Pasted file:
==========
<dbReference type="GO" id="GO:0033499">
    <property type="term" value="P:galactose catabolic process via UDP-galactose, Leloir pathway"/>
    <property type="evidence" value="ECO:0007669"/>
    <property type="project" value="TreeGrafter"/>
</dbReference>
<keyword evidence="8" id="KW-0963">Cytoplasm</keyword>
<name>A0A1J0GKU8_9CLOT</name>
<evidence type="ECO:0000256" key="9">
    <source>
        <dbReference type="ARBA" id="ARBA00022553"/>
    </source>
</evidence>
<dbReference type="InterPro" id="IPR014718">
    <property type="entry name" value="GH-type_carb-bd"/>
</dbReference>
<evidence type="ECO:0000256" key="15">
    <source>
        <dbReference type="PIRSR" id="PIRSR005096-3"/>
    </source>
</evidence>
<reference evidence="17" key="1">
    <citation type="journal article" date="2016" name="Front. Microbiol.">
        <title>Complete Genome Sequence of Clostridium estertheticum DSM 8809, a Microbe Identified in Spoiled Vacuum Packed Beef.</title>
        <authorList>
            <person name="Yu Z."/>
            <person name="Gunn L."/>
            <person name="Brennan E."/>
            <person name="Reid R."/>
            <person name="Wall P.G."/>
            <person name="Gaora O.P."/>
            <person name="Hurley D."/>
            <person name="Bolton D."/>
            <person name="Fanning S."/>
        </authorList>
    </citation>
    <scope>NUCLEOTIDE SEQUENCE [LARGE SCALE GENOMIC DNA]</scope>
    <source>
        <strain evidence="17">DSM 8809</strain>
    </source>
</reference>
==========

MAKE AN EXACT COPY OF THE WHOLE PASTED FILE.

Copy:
<dbReference type="GO" id="GO:0033499">
    <property type="term" value="P:galactose catabolic process via UDP-galactose, Leloir pathway"/>
    <property type="evidence" value="ECO:0007669"/>
    <property type="project" value="TreeGrafter"/>
</dbReference>
<keyword evidence="8" id="KW-0963">Cytoplasm</keyword>
<name>A0A1J0GKU8_9CLOT</name>
<evidence type="ECO:0000256" key="9">
    <source>
        <dbReference type="ARBA" id="ARBA00022553"/>
    </source>
</evidence>
<dbReference type="InterPro" id="IPR014718">
    <property type="entry name" value="GH-type_carb-bd"/>
</dbReference>
<evidence type="ECO:0000256" key="15">
    <source>
        <dbReference type="PIRSR" id="PIRSR005096-3"/>
    </source>
</evidence>
<reference evidence="17" key="1">
    <citation type="journal article" date="2016" name="Front. Microbiol.">
        <title>Complete Genome Sequence of Clostridium estertheticum DSM 8809, a Microbe Identified in Spoiled Vacuum Packed Beef.</title>
        <authorList>
            <person name="Yu Z."/>
            <person name="Gunn L."/>
            <person name="Brennan E."/>
            <person name="Reid R."/>
            <person name="Wall P.G."/>
            <person name="Gaora O.P."/>
            <person name="Hurley D."/>
            <person name="Bolton D."/>
            <person name="Fanning S."/>
        </authorList>
    </citation>
    <scope>NUCLEOTIDE SEQUENCE [LARGE SCALE GENOMIC DNA]</scope>
    <source>
        <strain evidence="17">DSM 8809</strain>
    </source>
</reference>